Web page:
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A large ground finch (Geospiza magnirostris) on Urbina Bay, Isabela Island, Galapagos National Park.

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A yellow warbler (Dendroica petechia) at Tagus Cove in Galapagos National Park.

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A large ground finch (Geospiza magnirostris) on Urbina Bay, Isabela Island, Galapagos National Park.

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A yellow warbler (Dendroica petechia) at Tagus Cove in Galapagos National Park.

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A large ground finch (Geospiza magnirostris) preparing for flight on Urbina Bay, Isabela Island in Galapagos National Park.

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A yellow warbler (Dendroica petechia) at Tagus Cove in Galapagos National Park.

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A large ground finch (Geospiza magnirostris) in flight on Urbina Bay, Isabela Island in Galapagos National Park.

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A female small ground finch (Geospiza fuliginosa) on Rabida Island in Galapagos National Park.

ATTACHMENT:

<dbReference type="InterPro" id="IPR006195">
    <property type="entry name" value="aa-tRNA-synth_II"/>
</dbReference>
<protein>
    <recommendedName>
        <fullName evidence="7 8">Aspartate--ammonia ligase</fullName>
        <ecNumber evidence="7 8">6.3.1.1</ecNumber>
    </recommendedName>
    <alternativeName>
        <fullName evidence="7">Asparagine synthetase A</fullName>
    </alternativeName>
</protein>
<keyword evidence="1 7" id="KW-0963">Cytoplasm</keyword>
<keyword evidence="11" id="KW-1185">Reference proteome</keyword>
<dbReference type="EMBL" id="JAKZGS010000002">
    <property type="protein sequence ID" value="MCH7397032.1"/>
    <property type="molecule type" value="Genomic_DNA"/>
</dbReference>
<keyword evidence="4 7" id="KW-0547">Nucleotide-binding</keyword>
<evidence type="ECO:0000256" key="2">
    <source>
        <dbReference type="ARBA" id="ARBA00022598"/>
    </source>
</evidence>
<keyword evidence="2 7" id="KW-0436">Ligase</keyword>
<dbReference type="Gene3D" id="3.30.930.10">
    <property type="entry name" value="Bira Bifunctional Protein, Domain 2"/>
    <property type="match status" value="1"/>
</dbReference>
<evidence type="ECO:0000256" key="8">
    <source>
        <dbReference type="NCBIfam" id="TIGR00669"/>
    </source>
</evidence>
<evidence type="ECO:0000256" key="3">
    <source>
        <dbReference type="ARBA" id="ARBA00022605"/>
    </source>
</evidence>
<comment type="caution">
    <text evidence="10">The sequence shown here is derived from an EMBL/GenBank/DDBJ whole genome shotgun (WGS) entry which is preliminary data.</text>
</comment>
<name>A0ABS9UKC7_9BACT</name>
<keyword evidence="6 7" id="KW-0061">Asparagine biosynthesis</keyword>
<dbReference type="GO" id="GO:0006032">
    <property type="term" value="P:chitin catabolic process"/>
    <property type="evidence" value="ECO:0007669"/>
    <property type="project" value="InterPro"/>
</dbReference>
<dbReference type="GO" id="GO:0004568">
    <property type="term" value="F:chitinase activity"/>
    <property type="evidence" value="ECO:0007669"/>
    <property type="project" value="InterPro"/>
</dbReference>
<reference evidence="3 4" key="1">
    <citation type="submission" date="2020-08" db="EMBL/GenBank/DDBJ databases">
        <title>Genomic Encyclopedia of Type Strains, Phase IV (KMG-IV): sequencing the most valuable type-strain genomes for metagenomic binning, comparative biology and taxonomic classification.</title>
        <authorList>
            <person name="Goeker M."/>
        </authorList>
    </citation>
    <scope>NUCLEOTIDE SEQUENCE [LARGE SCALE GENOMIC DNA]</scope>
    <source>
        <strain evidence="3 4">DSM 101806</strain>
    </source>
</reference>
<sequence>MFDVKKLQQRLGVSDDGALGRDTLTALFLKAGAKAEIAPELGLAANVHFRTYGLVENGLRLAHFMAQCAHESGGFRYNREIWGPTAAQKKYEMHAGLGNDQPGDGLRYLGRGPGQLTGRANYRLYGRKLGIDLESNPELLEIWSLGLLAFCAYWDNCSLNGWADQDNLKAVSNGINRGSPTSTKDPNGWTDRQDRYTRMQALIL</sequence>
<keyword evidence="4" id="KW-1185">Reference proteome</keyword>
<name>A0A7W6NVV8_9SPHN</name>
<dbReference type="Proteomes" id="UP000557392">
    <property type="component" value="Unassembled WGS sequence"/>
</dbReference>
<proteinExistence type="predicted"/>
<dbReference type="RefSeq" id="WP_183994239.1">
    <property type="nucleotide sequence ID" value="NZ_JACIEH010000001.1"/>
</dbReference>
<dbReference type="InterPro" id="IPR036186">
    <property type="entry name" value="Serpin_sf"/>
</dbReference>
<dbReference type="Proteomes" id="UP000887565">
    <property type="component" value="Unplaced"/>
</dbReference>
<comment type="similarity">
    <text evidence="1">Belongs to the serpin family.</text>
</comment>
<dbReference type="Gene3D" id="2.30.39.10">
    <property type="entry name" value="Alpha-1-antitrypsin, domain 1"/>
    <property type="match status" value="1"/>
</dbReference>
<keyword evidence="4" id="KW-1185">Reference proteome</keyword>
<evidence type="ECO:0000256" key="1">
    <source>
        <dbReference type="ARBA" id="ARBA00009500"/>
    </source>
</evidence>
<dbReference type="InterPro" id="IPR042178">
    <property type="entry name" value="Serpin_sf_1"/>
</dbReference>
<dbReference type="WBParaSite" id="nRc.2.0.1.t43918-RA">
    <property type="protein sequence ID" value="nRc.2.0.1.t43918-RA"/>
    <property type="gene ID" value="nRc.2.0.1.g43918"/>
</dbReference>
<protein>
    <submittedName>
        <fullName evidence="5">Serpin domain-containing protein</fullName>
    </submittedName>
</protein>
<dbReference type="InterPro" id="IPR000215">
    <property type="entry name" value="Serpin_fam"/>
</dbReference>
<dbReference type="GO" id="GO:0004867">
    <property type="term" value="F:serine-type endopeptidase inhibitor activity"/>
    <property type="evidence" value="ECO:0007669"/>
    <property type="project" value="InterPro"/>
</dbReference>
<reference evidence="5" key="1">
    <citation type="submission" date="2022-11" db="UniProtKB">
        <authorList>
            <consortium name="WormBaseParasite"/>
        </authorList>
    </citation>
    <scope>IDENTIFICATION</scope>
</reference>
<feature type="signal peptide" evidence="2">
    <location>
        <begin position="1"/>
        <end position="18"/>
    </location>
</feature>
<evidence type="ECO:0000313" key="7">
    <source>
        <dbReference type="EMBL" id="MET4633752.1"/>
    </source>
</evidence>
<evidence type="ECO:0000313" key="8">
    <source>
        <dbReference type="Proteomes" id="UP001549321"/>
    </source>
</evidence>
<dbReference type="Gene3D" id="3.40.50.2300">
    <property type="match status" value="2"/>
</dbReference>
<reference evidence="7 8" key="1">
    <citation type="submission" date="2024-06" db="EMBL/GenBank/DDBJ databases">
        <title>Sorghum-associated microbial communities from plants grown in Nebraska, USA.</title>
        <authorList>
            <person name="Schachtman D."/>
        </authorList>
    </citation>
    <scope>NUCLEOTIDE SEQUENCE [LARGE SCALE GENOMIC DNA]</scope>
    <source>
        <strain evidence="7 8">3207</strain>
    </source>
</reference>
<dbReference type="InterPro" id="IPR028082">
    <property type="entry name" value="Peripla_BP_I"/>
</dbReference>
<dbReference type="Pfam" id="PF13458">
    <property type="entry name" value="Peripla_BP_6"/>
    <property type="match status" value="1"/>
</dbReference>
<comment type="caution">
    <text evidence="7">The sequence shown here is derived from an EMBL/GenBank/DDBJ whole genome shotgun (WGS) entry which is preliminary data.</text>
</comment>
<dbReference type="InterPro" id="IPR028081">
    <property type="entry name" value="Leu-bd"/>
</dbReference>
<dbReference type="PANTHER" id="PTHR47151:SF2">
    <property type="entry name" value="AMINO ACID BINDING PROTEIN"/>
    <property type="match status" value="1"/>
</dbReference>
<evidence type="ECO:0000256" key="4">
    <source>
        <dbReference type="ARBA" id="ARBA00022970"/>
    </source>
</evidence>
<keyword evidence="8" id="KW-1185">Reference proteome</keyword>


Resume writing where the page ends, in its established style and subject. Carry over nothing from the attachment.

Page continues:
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A female small ground finch (Geospiza fuliginosa) on Rabida Island in Galapagos National Park.

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A large ground finch (Geospiza magnirostris) on Rabida Island in Galapagos National Park.

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Daniel de Granville, Joel’s assistant, hangs from a climbing harness while adjusting a remote camera to photograph a jabiru stork’s nest (right) in Brazil’s Pantanal.

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Assistant Daniel De Granville climbs to a tree platform next to a jabiru stork nest in Brazil’s Pantanal.

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Images of a blooming Stern’s medlar (Mespilus canescens), one of the rarest plants in the U.S. This plant is now reduced to just 25 specimens in two locations. This one is located on the grounds of the Missouri Botanical Gardens.

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Images of a blooming Stern’s medlar (Mespilus canescens), one of the rarest plants in the U.S. This plant is now reduced to just 25 specimens in two locations. This one is located on the grounds of the Missouri Botanical Gardens.

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Images of a blooming Stern’s medlar (Mespilus canescens), one of the rarest plants in the U.S. This plant is now reduced to just 25 specimens in two locations. This one is located on the grounds of the Missouri Botanical Gardens.

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Images of a blooming Stern’s medlar (Mespilus canescens), one of the rarest plants in the U.S. This plant is now reduced to just 25 specimens in two locations. This one is located on the grounds of the Missouri Botanical Gardens.

Photo: Julie Jensen Director of Marketing | WVC O: 866.800.7326 | D: 702.443.9249 | E: j.jensen@wvc.org